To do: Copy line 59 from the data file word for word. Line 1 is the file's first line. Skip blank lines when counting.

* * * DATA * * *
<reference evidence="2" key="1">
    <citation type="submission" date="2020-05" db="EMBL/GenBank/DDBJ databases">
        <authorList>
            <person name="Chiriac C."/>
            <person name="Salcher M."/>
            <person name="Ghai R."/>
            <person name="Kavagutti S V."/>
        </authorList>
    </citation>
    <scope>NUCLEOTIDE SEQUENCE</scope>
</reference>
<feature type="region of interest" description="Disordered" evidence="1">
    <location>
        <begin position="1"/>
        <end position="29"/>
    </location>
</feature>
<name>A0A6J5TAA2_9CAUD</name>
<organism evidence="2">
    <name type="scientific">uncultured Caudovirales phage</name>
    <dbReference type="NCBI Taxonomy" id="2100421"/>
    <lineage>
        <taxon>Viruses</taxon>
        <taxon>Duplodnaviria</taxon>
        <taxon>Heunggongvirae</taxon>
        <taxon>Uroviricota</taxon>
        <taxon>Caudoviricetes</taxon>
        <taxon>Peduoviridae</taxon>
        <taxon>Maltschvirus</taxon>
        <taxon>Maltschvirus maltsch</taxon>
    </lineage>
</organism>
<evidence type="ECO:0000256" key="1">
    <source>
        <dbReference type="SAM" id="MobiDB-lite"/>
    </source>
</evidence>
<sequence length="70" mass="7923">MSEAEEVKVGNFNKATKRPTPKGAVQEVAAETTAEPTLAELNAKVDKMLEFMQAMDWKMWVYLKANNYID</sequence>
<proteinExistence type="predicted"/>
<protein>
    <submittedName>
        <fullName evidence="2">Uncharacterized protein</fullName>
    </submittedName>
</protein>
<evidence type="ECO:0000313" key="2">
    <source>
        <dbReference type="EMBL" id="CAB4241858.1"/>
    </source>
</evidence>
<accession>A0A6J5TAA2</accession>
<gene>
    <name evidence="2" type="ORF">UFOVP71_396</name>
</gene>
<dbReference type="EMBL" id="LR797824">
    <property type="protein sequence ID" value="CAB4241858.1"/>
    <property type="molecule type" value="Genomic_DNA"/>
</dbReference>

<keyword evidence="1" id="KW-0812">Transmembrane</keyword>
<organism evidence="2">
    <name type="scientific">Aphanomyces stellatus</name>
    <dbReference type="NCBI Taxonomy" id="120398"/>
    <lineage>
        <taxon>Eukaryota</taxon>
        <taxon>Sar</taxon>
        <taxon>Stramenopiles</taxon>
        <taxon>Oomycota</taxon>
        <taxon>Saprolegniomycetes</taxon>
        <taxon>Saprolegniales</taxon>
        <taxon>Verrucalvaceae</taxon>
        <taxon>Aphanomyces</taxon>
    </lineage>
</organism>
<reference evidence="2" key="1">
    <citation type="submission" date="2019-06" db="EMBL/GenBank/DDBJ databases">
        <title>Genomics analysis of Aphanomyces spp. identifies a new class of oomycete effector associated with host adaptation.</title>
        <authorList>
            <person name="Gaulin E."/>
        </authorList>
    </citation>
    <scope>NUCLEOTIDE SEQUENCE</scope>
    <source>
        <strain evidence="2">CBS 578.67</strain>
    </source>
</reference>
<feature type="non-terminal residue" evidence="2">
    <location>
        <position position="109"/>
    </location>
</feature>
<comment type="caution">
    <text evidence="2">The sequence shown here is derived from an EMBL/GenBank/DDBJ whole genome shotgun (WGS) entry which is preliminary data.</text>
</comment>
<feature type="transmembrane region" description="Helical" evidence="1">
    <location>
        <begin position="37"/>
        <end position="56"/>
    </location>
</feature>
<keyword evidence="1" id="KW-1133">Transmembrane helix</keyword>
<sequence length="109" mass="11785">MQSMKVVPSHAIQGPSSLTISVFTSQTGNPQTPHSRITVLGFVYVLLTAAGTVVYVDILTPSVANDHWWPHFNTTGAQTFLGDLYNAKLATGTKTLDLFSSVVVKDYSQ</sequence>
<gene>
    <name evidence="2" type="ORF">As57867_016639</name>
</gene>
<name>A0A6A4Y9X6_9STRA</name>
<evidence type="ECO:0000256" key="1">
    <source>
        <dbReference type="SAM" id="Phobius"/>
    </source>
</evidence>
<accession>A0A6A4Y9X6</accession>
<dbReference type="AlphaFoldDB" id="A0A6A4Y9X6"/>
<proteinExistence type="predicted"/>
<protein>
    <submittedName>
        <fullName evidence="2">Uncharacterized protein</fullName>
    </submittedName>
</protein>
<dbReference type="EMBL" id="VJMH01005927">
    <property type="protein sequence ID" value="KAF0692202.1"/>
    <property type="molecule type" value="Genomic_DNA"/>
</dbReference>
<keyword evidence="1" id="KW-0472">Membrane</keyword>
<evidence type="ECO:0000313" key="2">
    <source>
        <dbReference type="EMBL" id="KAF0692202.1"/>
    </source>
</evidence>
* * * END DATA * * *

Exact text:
<organism evidence="2">